However, just like the CDP-240, the P-45/P-71 only comes with 64 notes of polyphony instead of 128 notes found in most respectable digital pianos. In addition, at this price, Yamaha could have done better than the 10 voices that are included. But, despite its small number of 10, these voices are of high quality. There is also no built-in song recorder and no app integration as it was launched earlier before the whole wave of the mobile apps craze. Furthermore, the keyboard is also not able to split the voices across the keyboard which is disappointing as quite a number of cheaper keyboards have this function already. Nonetheless, the Yamaha P-45/P-71 is still a very balanced and competent beginner piano at this price point.
To sum up this piano:
Beginner Digital Piano #6
Last but not the least, the last beginner digital piano on this list is the Roland FP-10. For a price of $499 USD, you are getting the exact same PHA-4 key action and keyboard as the Roland FP-30 which costs 200% more at $1,500 USD. It also has the closest feel to an actual acoustic piano due to its simulated ivory feel key tops on the white keys and the escapement action of an acoustic piano. In addition, it also comes with 5 levels of touch sensitivity compared to the usual 3 found on other models. It is also lightweight and thus, you have to be careful when moving it around for gigs. As for connectivity, the FP-10 provides the standard headphone support, a built-in metronome, and as well as a USB connectivity. The Roland FP-10 also do support half pedaling to bring up the lush nuance of Roland's supernatural sound engine found on this digital piano. This piano also boasts features of an acoustic piano like string resonance, damper resonance, and as well as key-off resonance which cannot be found on other digital pianos at this price range. Not only that, it also comes with 15 high-quality, bread-and-butter voices to play around with. Also uniquely at this price range, the Roland FP-10 also supports bluetooth audio as well as bluetooth MIDI which means that it allows wireless connection to mobile apps and computers for more advance music production. As mentioned before, the Roland's Piano Partner App is also one of the most polished and advanced app among the competition.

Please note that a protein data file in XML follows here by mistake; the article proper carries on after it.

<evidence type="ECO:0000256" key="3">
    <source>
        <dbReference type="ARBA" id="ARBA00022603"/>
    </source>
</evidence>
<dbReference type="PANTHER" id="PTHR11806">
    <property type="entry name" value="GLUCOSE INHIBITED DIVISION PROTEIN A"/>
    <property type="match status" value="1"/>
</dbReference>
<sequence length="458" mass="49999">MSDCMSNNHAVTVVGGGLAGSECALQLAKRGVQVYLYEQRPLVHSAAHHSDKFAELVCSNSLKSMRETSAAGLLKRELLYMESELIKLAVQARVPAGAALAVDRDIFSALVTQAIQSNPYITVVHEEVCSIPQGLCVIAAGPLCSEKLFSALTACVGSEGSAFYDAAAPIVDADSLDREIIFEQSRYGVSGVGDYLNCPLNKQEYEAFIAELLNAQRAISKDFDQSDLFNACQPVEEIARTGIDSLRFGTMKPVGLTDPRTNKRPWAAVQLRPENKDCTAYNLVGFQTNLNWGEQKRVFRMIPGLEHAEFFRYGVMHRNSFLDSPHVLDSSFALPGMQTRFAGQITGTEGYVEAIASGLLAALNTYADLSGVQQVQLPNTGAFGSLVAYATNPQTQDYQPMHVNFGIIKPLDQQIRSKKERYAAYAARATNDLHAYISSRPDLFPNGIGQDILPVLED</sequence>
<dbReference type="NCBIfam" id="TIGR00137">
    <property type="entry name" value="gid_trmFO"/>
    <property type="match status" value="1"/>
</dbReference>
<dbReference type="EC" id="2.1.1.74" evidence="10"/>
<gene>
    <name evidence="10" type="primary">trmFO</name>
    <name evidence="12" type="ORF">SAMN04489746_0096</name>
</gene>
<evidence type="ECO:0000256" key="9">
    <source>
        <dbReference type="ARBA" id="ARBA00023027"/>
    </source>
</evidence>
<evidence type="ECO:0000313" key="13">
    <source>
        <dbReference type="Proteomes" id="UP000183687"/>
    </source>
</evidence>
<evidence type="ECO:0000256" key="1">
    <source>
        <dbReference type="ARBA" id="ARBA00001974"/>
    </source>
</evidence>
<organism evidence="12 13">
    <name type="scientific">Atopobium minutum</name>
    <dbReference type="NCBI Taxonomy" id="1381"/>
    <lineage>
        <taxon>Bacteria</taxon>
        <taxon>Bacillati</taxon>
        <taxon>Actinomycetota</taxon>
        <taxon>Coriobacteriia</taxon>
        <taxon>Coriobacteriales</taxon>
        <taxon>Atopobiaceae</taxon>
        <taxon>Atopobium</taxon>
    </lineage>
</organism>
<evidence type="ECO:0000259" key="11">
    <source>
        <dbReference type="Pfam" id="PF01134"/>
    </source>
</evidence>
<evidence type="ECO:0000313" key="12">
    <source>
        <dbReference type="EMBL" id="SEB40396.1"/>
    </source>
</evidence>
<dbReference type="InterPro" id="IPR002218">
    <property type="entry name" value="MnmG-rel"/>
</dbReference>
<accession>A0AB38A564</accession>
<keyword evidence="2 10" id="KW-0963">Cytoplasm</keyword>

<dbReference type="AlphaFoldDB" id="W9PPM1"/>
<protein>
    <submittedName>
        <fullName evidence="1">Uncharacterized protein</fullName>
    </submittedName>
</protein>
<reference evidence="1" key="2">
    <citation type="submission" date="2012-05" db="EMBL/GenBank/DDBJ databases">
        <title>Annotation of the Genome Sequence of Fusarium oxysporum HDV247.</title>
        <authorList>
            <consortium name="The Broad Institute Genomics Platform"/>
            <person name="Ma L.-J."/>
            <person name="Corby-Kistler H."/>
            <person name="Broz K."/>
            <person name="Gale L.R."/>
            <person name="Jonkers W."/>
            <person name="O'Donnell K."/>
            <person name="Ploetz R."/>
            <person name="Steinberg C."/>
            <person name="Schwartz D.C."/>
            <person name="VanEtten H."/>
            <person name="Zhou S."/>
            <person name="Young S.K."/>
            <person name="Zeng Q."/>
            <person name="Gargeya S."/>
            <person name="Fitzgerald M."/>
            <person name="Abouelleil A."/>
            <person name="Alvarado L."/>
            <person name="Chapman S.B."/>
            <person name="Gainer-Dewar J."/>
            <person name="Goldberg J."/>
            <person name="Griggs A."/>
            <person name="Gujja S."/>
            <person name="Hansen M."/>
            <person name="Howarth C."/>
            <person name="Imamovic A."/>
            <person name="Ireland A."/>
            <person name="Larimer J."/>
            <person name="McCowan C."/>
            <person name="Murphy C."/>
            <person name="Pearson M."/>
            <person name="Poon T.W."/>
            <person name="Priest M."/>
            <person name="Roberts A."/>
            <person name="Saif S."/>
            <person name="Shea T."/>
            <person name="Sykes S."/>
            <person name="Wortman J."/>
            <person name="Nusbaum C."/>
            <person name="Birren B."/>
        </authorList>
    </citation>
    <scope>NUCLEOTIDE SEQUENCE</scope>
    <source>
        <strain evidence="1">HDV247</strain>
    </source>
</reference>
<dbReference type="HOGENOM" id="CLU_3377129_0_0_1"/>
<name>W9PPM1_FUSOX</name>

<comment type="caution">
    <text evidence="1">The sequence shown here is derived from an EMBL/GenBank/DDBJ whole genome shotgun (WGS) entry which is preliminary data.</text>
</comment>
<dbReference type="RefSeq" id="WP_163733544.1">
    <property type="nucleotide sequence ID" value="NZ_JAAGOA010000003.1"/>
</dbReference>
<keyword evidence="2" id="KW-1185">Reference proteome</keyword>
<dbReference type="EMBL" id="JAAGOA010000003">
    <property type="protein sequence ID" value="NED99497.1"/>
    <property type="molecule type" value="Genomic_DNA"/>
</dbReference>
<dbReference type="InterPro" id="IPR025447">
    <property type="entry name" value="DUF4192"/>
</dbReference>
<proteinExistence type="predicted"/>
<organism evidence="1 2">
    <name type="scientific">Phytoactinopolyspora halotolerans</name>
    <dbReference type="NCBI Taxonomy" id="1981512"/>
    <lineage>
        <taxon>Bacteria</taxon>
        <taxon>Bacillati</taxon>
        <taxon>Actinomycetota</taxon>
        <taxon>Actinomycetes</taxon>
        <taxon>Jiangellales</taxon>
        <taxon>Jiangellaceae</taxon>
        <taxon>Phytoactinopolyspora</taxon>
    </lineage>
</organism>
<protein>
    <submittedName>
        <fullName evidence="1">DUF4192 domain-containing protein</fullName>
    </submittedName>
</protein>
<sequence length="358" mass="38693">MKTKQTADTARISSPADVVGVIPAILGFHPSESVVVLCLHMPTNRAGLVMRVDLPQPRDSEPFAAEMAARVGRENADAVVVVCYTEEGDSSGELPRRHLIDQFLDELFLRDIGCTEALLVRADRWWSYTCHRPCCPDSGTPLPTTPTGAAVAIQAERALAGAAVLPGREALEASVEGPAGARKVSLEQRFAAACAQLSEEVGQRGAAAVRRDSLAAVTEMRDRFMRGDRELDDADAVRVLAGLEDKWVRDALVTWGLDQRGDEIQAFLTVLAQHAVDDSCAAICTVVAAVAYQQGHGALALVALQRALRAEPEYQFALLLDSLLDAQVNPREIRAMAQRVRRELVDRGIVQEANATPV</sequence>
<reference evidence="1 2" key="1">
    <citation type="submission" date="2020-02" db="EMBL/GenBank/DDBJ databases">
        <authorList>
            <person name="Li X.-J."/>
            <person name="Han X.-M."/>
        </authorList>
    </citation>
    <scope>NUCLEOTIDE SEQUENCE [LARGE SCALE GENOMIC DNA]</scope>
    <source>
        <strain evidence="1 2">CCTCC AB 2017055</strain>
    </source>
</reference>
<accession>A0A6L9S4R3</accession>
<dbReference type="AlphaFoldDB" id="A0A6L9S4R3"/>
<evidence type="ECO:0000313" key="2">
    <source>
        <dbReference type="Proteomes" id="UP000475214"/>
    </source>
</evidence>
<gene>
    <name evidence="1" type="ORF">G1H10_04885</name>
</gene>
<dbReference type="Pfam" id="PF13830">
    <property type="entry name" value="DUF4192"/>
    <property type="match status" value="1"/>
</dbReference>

However, there is no perfect digital piano. The Roland FP-10's construction is made primarily of hard plastics and there are quite a number of visibly exposed screws on the bottom and on the rear of the chassis. At its price, I would have expected a better constructed damper pedal to be included with its purchase, but the one that comes with it is pretty cheap-looking and it does not instil confidence that it can last a long time. It also does not have a 1/4" stereo output which limits its ability to hook up to an external PA ststem. Moreover, the built-in speakers also don't do justice to the rich voices found on the FP-10. For the best sound experience on this piano, I would suggest you to use headphones over using the speakers.
Overall, the pros and cons of this piano are as follows:
As a closing, I hope you found my unbiased and independent recommendation and review on these pianos to be useful in making a decision to start your music learning journey. Do be sure to check out more of my articles to find the best instrument that is most suited to your needs.